In much the same way that Donald Trump’s limited intellect and malignant narcissism rob him of the ability to demonstrate compassion, empathy or humility, so, too, do they make it impossible for him to process regret. When you’ve convinced yourself that you are the center of the known universe, and that everything you do is the crowning achievement in the history of whatever it is you’ve done, the cognitive dissonance required to accept that you’ve actually done the most moronic thing possible is simply a bridge too far. And, so, instead of admitting — at least to yourself, if to no one else — that you regret the quantifiably stupid thing you’ve done, you double down, like so:
James Comey is a proven LEAKER & LIAR. Virtually everyone in Washington thought he should be fired for the terrible job he did-until he was, in fact, fired. He leaked CLASSIFIED information, for which he should be prosecuted. He lied to Congress under OATH. He is a weak and…..
— Donald J. Trump (@realDonaldTrump) April 13, 2018
….untruthful slime ball who was, as time has proven, a terrible Director of the FBI. His handling of the Crooked Hillary Clinton case, and the events surrounding it, will go down as one of the worst “botch jobs” of history. It was my great honor to fire James Comey!
— Donald J. Trump (@realDonaldTrump) April 13, 2018
Those are the tweets of a man who not only is panicking as the walls close in around him, but who also is experiencing such an overwhelming volume of regret for his foolish actions — actions that ultimately will lead to his downfall — that he seeks to erase from history the reality from which that regret stems.
If the vitriolic babble that Trump spewed forth in the above tweets existed in isolation, then perhaps we could swallow his assertions that he thinks James Comey’s handling of the investigation into Hillary Clinton’s emails was a “botch job”; that he fired Comey specifically because of it; and that the singular sensation he feels as a result of doing so is “honor.” Of course, as is usually the case, Trump’s statements are contradicted by … well, by Trump’s other statements. Statements such as:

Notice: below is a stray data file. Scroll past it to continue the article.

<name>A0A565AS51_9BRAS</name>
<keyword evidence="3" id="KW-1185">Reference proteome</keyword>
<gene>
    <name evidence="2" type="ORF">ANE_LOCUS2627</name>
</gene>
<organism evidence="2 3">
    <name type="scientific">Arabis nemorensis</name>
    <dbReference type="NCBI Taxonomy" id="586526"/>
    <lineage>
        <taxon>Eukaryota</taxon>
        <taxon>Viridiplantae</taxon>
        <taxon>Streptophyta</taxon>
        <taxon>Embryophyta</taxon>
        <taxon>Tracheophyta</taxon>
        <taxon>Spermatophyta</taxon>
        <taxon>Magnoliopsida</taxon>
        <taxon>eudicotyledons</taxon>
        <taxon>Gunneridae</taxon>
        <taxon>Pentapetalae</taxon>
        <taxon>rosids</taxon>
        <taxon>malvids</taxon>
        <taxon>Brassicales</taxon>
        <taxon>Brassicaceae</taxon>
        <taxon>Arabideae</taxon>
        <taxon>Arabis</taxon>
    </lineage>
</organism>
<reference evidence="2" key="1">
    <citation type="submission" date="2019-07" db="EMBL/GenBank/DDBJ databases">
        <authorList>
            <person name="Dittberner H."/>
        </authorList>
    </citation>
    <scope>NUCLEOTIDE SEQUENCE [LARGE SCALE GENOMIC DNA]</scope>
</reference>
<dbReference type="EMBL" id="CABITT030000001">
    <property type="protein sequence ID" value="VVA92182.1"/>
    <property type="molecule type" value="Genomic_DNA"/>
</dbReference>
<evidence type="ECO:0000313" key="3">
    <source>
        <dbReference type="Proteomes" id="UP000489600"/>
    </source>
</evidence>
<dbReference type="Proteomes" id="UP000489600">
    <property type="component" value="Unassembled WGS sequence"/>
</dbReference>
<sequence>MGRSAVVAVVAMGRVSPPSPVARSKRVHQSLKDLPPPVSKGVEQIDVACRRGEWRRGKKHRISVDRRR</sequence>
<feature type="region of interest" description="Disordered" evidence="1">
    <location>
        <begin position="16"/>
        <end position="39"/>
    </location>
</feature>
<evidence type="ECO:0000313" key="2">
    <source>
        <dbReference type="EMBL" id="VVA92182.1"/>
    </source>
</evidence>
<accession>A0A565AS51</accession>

It took guts for Director Comey to make the move that he made in light of the kind of opposition he had, where they’re trying to protect [Hillary Clinton] from criminal prosecution.”
There’s little doubt that FBI Director Comey and the great special agents of the FBI will be able to collect more than enough evidence to garner indictments against Hillary Clinton.”
And of course:
It took a lot of guts. I really disagreed with [Comey]. I was not his fan. I tell you what: what he did, he brought back his reputation. He brought it back. He’s got to hang tough. A lot of people want him to do the wrong thing. What he did was the right thing.”
The “right thing” to which Trump was referring, of course, was Comey’s decision to announce just days prior to the 2016 presidential election that the FBI was reopening its investigation into Hillary Clinton’s use of a private email server, a move that almost certainly tipped the election in Trump’s favor.
In other words: having routinely praised during the waning days of his presidential campaign the actions Comey took that derailed Clinton’s candidacy — actions for which I do support holding Comey accountable, by the way — Trump now wants us to believe he is deeply offended by the manner in which Comey helped pole-vault him into the Oval Office. Cool story, bro.
Even more regrettable for Trump are his contradictory statements as to why he fired Comey, of which the president so helpfully reminded us this morning: